“Let’s Talk About:” White Privilege at Lawrenceville

On Saturday, October 24, the “Let’s Talk About” (LTA) discussion series convened for its third session in the Edith Memorial Chapel to discuss the history of white privilege and its impact on the Lawrenceville community.

On Saturday, October 24, the “Let’s Talk About” (LTA) discussion series convened for its third session in the Edith Memorial Chapel to discuss the history of white privilege and its impact on the Lawrenceville community.The “LTA: White Privilege” event was also live-streamed over a virtual Zoom webinar. The discussion featured faculty members Co-Chair of the Task Force on Diversity, Equity, and Inclusion Alison Easterling, History Teacher Andrew Inzer, Mathematics Teacher Ian Mook, and English Teacher Margaret Ray; as well as students Joshua Cigoianu ’22, Annie Katz ’22, and Sydney McCormack ’21.

In hopes of acknowledging and learning about the impacts of race and identity, each of LTA’s four events this term is centered around the overall theme of race, with the past two LTA sessions focusing on police brutality in the U.S. and colorism.

Ije Achebe ’21 and Ava Conyer ’21 created the LTA series this past summer to create a safe space for students to discuss issues surrounding identity. On the implementation of LTA, Achebe explained, “I wanted to come up with a seminar that the Diversity Council (Divco) could host to structure conversation into the school year on important topics about what’s going on in our country—basically giving students the opportunity to stay updated with actual discourse.”

In contrast to the past LTA discussions, which took on more formal settings with presentations and research, this past LTA discussion was organized in a more intimate setting. Featured speakers sat in a semicircle, responding to prompts about white privilege in a Harkness-esque fashion.

For this discussion in particular, Conyer hoped to create productive conversation centered around white voices. “We wouldn’t have gotten that same reaction or response from people of color,” she explained.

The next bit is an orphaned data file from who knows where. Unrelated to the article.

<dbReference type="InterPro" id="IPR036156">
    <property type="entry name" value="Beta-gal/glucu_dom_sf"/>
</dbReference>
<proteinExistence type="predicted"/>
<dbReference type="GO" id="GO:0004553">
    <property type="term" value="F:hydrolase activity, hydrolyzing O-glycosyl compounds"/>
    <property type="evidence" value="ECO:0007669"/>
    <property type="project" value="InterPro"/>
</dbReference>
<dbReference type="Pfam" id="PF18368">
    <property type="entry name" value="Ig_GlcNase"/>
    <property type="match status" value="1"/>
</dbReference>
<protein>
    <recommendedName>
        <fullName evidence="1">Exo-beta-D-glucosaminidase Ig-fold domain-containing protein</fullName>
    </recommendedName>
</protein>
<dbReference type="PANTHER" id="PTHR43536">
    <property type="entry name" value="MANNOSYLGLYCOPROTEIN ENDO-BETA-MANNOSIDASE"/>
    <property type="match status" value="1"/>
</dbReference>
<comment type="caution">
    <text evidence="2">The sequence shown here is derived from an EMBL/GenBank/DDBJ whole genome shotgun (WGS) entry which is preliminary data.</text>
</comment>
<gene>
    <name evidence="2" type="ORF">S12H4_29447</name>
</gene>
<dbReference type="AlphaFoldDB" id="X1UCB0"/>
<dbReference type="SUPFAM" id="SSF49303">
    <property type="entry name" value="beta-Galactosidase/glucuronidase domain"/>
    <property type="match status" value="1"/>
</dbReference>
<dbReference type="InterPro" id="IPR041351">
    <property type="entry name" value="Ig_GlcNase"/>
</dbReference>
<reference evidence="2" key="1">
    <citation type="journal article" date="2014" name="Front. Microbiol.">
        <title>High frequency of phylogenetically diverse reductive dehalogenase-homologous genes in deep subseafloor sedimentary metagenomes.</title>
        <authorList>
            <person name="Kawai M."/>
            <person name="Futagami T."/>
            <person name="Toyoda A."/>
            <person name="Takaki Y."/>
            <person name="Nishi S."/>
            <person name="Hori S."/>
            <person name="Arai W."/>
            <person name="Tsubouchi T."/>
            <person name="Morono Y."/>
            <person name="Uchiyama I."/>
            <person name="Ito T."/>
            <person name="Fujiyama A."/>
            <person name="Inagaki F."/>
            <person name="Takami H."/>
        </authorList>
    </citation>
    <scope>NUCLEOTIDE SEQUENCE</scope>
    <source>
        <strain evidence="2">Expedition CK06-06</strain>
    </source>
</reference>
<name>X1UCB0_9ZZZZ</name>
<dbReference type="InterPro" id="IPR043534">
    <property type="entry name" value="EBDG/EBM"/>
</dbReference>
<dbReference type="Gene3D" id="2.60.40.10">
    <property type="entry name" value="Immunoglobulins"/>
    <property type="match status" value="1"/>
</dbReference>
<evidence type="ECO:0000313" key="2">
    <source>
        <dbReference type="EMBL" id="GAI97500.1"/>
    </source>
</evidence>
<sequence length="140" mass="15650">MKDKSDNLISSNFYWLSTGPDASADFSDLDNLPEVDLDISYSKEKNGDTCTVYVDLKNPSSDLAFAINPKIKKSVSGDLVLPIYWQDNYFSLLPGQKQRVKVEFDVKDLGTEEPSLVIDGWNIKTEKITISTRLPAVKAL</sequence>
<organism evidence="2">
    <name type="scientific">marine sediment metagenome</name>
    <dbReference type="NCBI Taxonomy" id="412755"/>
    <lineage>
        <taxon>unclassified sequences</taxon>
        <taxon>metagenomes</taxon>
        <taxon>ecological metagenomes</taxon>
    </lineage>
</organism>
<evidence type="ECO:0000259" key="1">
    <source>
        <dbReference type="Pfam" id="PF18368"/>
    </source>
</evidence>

The conversation followed the format of a series of prompts and discussions. Throughout the LTA discussion, participants conversed on the responsibility of acknowledging white privilege and the power it can hold.

Easterling began by saying that recognizing white privilege is “essential to seeing the way the world works. Understanding how it affects society and what its origins are is intellectually provoking, yet there is also a whole emotional and lived experience too that we have to constantly think about.”

On her experience with white privilege, McCormack reflected, “There’s a line between white silence, which is choosing not to do anything and [sitting] back because I can, versus listening and understanding and really using my own identifiers to take action.”

The discussion was then brought closer to the Lawrenceville community and attendees discussed the manifestations of white privilege on campus. Inzer believed that it is important to properly understand the effects of white privilege in our community, saying, “Having those conversations and making sense of it is essential...We need to normalize thinking of these things.”

Expanding on the concept of having these conversations, Cigoianu said, “I feel comfortable most times of my life...Yet being in an uncomfortable place for once—that’s where the best realizations are made. We all need to embrace the uncomfortable.”

Speaking on the importance of the LTA discussion, Conyer said, “A lot of students at our school don’t know what steps to take to learn about themselves and their place in society. Talking about white privilege especially is very hard for a lot of students, as many of them are just learning about their identity. Being able to acknowledge it, as we saw the panelists do, definitely changes the dynamic of the conversation.”

Achebe agreed, “The panelists had some really thoughtful contributions and the students who came had great questions.” In the future, she hopes that “LTA becomes a permanent fixture at Lawrenceville and that the students running it in the future can find ways to dig deep and make the project their own. [She] would love to see new themes covered each term or to see completely different and in-depth conversations about the same themes.”

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